Fingers crossed - just the water leak to deal with now!

Chris Bond

Obviously, I did not have my fingers crossed enough!

One week one from the the fix and the MIL light is back on!

There is a pattern here, as every time it has been in the garage and sorted (1st time the HGF fix, 2nd time the MOT and 3rd time the intake sensor plug) it has lasted around a week before the MIL light comes back on. So what gives?

Another thing that occurred last weekend, which may be related, we went to the Pride of Longbridge rally (some irony here methinks) and sitting in the queue to get in I noticed the temp gauge going up. Initially I was unconcerned as the rad fans had been working fine prior to the visit to the garage. But they did not kick in and eventually we had pull over and cut the engine (by this time the temp gauge is well in the red).

Took things easy going home and checked the fan fuse when we got back, which was fine. So I decided to run the engine up to see what would happen and as soon as the temp gauge hit half way the fans kicked in.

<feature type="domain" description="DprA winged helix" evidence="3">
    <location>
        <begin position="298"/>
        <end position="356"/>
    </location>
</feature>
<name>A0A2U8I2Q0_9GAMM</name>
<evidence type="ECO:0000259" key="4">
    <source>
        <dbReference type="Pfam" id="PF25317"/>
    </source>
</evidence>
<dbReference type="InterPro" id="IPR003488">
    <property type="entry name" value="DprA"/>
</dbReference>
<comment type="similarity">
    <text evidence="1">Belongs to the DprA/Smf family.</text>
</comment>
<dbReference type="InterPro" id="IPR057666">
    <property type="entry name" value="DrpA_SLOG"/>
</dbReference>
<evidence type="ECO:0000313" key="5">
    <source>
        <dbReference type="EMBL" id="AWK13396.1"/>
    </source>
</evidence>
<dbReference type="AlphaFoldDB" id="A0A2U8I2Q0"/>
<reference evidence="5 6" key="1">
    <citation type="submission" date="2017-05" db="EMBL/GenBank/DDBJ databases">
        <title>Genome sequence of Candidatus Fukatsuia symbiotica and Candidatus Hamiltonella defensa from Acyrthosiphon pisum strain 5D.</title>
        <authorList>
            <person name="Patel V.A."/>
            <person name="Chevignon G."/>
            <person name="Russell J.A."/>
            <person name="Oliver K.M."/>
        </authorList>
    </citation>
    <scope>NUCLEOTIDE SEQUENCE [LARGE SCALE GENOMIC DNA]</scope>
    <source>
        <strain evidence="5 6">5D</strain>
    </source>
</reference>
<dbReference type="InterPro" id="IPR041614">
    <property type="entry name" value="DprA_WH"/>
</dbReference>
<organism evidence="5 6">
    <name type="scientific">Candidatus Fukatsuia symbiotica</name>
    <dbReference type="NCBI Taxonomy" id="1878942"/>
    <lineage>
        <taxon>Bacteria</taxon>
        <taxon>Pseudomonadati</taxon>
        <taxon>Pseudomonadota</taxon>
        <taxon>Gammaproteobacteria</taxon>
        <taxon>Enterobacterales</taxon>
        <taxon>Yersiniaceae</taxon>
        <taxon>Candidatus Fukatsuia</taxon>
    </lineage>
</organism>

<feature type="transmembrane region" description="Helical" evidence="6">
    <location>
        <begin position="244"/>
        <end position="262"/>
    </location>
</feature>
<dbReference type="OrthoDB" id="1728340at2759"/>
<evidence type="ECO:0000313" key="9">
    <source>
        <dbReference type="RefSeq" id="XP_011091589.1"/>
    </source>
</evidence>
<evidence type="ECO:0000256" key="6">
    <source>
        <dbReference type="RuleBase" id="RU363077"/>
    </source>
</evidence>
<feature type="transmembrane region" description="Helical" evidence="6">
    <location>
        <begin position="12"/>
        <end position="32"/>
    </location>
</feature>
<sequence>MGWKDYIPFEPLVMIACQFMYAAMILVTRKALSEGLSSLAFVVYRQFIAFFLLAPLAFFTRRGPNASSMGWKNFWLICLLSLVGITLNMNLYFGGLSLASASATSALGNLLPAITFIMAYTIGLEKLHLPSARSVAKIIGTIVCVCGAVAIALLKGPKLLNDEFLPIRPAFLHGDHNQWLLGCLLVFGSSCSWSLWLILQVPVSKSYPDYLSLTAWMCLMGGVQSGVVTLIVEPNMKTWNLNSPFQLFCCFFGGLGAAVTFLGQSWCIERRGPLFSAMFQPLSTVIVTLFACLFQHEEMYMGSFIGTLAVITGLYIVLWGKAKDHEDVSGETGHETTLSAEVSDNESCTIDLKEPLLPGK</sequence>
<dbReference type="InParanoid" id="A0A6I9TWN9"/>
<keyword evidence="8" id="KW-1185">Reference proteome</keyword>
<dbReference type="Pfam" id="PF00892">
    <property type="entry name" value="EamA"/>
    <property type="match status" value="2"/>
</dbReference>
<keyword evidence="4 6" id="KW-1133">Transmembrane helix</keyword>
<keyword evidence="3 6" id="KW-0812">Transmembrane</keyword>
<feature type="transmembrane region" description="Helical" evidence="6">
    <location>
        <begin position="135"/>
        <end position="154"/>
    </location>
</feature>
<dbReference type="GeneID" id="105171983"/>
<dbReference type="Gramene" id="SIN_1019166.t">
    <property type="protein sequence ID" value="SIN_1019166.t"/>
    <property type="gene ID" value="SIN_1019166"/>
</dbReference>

Could both these intermittent faults be down to a faulty ECU?

Chris Bond

I think that we now need to know what fault codes have been logged by the ECU. IIRC, 2001 MGFs will have an OBD2 compliant socket, which can be read by aftermarket fault readers (plenty on eBay) - which may be cheaper than popping into the main stealer. That said, if they have a Testbook diagnostics set up, you'll be able to get more detail on the Rover-specific error codes.